Worcestershire hospitals ban paramedic Stuart Gardner
A whistleblower paramedic has been banned from two hospitals after he spoke out about overcrowding in A&E.
Stuart Gardner, of West Midlands Ambulance Service, received the ban after telling the BBC under-pressure emergency units were "not safe".
He said the chief operating officer (COO) of Worcestershire Acute Hospitals NHS Trust has told him he was "not welcome" on either of its sites.
The trust said the ban was imposed as Mr Gardner's comments had upset staff.
It said its conversations with him were related to "personal upset" his comments had caused among some A&E staff.
Union bosses are now considering taking legal action in the case.
Mr Gardner told reporters last week that he had seen patients being treated in corridors at the Worcester Royal Hospital.
He said all he did was "raise concerns" about the location of treatment, and had not criticised the behaviour of doctors or nurses.
"I was highlighting that issue and saying [patients] should have been on the wards," he said.
In light of his comments, Mr Gardner said COO Stewart Messer had banned him from entering the hospital in Worcester and the Redditch Alexandra Hospital.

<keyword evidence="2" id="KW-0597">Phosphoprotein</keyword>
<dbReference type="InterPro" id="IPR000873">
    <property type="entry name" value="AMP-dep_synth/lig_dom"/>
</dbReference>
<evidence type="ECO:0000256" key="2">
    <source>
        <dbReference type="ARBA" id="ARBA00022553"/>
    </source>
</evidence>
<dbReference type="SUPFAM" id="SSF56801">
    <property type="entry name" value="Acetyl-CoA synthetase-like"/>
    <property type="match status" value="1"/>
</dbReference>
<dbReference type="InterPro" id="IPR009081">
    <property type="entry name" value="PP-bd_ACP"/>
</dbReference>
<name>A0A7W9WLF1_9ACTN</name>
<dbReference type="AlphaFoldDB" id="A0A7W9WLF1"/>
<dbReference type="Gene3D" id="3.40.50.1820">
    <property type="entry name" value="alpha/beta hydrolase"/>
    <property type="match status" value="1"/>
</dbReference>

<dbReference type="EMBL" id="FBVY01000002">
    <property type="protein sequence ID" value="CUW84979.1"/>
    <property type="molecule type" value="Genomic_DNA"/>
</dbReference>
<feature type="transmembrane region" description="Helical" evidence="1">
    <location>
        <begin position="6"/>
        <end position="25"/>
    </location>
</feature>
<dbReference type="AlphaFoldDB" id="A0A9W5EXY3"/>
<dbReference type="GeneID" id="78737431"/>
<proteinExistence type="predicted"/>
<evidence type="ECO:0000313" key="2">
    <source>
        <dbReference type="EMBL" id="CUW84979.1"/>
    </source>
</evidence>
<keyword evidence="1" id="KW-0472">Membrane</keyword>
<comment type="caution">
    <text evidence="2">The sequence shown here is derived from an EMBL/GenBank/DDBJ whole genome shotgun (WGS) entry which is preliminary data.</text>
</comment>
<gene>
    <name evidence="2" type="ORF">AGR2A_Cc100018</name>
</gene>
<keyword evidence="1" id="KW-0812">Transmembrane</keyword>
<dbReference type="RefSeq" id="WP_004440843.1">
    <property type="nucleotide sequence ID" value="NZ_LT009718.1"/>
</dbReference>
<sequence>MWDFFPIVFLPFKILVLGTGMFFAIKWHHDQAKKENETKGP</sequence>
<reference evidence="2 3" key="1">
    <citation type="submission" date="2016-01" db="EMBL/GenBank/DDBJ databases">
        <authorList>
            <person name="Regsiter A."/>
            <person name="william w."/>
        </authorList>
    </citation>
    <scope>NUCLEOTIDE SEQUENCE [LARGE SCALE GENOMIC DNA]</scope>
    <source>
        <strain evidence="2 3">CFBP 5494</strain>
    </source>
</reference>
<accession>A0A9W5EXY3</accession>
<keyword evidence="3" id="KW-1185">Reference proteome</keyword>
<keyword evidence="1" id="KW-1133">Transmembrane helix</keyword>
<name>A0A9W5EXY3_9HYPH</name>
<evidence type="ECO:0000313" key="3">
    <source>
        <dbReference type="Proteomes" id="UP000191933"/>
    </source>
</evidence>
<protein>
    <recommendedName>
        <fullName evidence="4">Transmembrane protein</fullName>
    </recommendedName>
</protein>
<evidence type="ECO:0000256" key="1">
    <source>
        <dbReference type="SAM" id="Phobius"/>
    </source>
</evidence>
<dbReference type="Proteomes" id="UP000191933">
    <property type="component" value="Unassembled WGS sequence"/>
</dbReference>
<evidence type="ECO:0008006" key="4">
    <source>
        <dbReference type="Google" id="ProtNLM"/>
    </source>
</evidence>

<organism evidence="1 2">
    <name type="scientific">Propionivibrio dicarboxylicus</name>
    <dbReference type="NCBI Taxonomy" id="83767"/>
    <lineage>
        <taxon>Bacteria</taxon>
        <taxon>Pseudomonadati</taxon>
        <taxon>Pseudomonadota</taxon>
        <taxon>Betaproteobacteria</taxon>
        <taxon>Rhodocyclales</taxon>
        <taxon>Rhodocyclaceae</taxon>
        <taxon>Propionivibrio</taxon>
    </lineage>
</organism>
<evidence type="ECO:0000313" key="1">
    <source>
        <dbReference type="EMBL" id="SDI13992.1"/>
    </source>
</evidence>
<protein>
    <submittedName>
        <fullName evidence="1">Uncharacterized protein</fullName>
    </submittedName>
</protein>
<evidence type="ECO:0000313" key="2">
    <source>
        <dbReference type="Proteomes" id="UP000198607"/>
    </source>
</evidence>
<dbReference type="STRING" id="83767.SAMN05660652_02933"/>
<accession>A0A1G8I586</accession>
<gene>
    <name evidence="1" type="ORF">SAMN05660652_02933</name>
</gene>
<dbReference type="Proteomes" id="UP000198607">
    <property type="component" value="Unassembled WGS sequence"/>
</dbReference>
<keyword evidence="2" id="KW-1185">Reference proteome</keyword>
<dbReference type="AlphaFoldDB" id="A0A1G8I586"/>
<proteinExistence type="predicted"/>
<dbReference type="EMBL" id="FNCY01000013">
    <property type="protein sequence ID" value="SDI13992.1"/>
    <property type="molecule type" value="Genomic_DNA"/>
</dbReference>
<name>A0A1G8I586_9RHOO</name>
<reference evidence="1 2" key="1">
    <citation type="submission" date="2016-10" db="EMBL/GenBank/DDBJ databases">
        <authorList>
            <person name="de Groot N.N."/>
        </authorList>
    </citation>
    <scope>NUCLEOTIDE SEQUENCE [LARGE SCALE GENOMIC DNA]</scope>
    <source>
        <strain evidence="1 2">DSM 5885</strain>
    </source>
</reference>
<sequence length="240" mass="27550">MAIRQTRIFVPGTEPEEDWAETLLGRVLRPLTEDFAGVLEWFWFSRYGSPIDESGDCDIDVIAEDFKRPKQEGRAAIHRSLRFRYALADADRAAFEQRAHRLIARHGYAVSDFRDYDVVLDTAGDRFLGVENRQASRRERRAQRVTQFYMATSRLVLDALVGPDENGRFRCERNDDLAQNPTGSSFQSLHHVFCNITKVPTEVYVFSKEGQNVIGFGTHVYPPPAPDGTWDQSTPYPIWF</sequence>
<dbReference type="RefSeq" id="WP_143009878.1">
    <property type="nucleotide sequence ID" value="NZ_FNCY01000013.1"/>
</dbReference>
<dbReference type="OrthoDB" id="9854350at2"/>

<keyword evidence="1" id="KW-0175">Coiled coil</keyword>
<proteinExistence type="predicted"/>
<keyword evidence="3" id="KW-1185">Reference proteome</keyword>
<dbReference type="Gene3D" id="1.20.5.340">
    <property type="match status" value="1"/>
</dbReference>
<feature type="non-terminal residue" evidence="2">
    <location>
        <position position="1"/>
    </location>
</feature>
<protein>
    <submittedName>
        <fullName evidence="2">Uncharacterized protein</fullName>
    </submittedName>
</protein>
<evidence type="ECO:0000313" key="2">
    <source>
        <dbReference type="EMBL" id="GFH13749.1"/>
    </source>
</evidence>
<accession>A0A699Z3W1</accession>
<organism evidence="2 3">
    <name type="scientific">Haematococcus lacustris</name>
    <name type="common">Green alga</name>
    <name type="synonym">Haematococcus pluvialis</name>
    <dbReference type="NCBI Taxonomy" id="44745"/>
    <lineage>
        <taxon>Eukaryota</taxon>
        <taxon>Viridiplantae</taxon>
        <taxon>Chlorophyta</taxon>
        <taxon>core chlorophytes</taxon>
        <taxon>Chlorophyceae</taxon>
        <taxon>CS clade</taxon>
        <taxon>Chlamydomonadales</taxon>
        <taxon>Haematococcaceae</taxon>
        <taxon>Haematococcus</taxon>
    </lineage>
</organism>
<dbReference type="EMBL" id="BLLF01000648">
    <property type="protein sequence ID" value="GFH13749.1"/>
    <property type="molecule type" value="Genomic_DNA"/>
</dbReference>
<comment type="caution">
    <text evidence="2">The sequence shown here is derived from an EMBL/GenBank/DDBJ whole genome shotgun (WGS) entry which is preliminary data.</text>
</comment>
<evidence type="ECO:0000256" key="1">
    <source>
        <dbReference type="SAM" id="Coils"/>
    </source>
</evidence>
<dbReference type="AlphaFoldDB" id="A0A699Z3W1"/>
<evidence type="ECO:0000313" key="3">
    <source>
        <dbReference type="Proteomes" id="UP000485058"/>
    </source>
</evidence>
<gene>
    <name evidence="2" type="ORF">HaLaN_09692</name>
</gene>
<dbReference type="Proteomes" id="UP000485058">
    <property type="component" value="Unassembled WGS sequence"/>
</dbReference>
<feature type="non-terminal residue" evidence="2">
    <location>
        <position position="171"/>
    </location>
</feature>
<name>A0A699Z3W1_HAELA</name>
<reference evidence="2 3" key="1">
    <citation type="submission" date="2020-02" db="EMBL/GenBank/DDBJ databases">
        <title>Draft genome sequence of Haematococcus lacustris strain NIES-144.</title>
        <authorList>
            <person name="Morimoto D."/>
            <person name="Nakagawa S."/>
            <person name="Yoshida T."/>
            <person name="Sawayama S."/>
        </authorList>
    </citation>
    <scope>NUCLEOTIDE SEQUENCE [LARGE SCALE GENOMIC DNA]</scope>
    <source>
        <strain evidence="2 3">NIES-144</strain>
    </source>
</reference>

Mr Messer e-mailed the ambulance service the night before Mr Gardner appeared on TV, and warned he would "not be welcome" on trust property if he was "critical of managers or emergency department staff".
After the broadcast, Mr Messer e-mailed again and wrote: "[Mr Gardner] is no longer welcome on either of our hospital sites, so can you please ensure that he does not attend."
Ray Salmon, Unison area manager, said the union was threatening legal action against the trust.
"Stuart informed the hospital he was going to blow the whistle, they threatened him, he blew the whistle, they've now excluded him from site," he said.
"It's clear victimisation of a whistleblower."
The trust said it "actively encouraged" whistleblowing and it was "critical" to preserve good relations with the ambulance service.
"[But] in response to this isolated incident, we have suggested it would be appropriate for Mr Gardner to address the upset he has caused amongst A&E staff who are working tirelessly under... extreme pressure," it said.
West Midlands Ambulance Service said it did not wish to comment.
However, the BBC understands it wrote to the trust to inform it Mr Gardner would continue to be deployed in the same way.
Correction: This story was amended on 16 January 2015 in light of updated information.